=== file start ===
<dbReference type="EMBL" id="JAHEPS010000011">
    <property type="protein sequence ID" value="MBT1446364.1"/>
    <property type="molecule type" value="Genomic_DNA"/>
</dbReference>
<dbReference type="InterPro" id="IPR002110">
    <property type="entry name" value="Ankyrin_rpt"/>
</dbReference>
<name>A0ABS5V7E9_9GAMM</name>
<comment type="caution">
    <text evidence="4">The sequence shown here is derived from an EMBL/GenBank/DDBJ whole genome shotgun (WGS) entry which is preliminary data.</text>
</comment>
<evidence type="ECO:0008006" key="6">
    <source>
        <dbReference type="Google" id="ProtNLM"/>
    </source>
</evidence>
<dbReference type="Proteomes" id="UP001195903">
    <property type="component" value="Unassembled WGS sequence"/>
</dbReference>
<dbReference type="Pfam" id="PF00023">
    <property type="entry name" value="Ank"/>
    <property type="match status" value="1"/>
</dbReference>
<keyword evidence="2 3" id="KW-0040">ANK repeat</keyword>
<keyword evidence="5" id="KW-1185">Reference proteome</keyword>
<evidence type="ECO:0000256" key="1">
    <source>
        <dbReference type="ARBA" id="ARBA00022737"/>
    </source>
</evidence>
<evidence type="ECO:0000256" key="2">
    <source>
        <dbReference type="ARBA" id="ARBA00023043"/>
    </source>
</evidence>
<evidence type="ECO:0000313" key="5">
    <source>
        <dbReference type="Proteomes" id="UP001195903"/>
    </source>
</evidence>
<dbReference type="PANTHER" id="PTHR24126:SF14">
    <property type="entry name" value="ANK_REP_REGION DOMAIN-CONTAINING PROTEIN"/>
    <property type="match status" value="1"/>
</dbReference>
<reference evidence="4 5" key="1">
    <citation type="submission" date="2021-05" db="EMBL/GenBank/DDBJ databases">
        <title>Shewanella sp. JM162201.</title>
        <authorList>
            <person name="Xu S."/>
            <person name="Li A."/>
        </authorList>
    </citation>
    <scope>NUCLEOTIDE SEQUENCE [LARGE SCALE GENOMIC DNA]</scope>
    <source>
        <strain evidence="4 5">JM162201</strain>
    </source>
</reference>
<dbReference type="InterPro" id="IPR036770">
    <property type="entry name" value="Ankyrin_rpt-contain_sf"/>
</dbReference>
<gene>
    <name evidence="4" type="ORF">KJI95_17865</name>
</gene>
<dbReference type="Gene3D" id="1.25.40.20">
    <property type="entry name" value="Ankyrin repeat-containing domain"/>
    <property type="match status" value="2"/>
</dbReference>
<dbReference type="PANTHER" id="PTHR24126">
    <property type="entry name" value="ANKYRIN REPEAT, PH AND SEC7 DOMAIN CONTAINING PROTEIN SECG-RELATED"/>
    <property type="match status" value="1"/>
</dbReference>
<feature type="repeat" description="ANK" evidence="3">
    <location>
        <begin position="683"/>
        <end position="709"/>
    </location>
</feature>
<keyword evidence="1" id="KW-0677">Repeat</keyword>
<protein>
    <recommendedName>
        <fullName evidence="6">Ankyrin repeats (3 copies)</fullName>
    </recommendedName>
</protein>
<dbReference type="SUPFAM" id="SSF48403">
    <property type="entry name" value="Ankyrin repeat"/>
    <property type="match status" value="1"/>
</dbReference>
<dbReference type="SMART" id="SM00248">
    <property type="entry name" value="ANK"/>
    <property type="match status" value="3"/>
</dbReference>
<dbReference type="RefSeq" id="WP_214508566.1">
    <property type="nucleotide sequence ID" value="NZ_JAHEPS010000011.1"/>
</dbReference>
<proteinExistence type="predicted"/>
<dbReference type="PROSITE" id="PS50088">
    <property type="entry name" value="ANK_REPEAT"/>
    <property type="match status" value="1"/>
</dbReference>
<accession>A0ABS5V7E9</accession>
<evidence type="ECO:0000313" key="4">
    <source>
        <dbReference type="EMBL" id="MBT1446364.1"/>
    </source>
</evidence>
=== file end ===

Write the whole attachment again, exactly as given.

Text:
<dbReference type="EMBL" id="JAHEPS010000011">
    <property type="protein sequence ID" value="MBT1446364.1"/>
    <property type="molecule type" value="Genomic_DNA"/>
</dbReference>
<dbReference type="InterPro" id="IPR002110">
    <property type="entry name" value="Ankyrin_rpt"/>
</dbReference>
<name>A0ABS5V7E9_9GAMM</name>
<comment type="caution">
    <text evidence="4">The sequence shown here is derived from an EMBL/GenBank/DDBJ whole genome shotgun (WGS) entry which is preliminary data.</text>
</comment>
<evidence type="ECO:0008006" key="6">
    <source>
        <dbReference type="Google" id="ProtNLM"/>
    </source>
</evidence>
<dbReference type="Proteomes" id="UP001195903">
    <property type="component" value="Unassembled WGS sequence"/>
</dbReference>
<dbReference type="Pfam" id="PF00023">
    <property type="entry name" value="Ank"/>
    <property type="match status" value="1"/>
</dbReference>
<keyword evidence="2 3" id="KW-0040">ANK repeat</keyword>
<keyword evidence="5" id="KW-1185">Reference proteome</keyword>
<evidence type="ECO:0000256" key="1">
    <source>
        <dbReference type="ARBA" id="ARBA00022737"/>
    </source>
</evidence>
<evidence type="ECO:0000256" key="2">
    <source>
        <dbReference type="ARBA" id="ARBA00023043"/>
    </source>
</evidence>
<evidence type="ECO:0000313" key="5">
    <source>
        <dbReference type="Proteomes" id="UP001195903"/>
    </source>
</evidence>
<dbReference type="PANTHER" id="PTHR24126:SF14">
    <property type="entry name" value="ANK_REP_REGION DOMAIN-CONTAINING PROTEIN"/>
    <property type="match status" value="1"/>
</dbReference>
<reference evidence="4 5" key="1">
    <citation type="submission" date="2021-05" db="EMBL/GenBank/DDBJ databases">
        <title>Shewanella sp. JM162201.</title>
        <authorList>
            <person name="Xu S."/>
            <person name="Li A."/>
        </authorList>
    </citation>
    <scope>NUCLEOTIDE SEQUENCE [LARGE SCALE GENOMIC DNA]</scope>
    <source>
        <strain evidence="4 5">JM162201</strain>
    </source>
</reference>
<dbReference type="InterPro" id="IPR036770">
    <property type="entry name" value="Ankyrin_rpt-contain_sf"/>
</dbReference>
<gene>
    <name evidence="4" type="ORF">KJI95_17865</name>
</gene>
<dbReference type="Gene3D" id="1.25.40.20">
    <property type="entry name" value="Ankyrin repeat-containing domain"/>
    <property type="match status" value="2"/>
</dbReference>
<dbReference type="PANTHER" id="PTHR24126">
    <property type="entry name" value="ANKYRIN REPEAT, PH AND SEC7 DOMAIN CONTAINING PROTEIN SECG-RELATED"/>
    <property type="match status" value="1"/>
</dbReference>
<feature type="repeat" description="ANK" evidence="3">
    <location>
        <begin position="683"/>
        <end position="709"/>
    </location>
</feature>
<keyword evidence="1" id="KW-0677">Repeat</keyword>
<protein>
    <recommendedName>
        <fullName evidence="6">Ankyrin repeats (3 copies)</fullName>
    </recommendedName>
</protein>
<dbReference type="SUPFAM" id="SSF48403">
    <property type="entry name" value="Ankyrin repeat"/>
    <property type="match status" value="1"/>
</dbReference>
<dbReference type="SMART" id="SM00248">
    <property type="entry name" value="ANK"/>
    <property type="match status" value="3"/>
</dbReference>
<dbReference type="RefSeq" id="WP_214508566.1">
    <property type="nucleotide sequence ID" value="NZ_JAHEPS010000011.1"/>
</dbReference>
<proteinExistence type="predicted"/>
<dbReference type="PROSITE" id="PS50088">
    <property type="entry name" value="ANK_REPEAT"/>
    <property type="match status" value="1"/>
</dbReference>
<accession>A0ABS5V7E9</accession>
<evidence type="ECO:0000313" key="4">
    <source>
        <dbReference type="EMBL" id="MBT1446364.1"/>
    </source>
</evidence>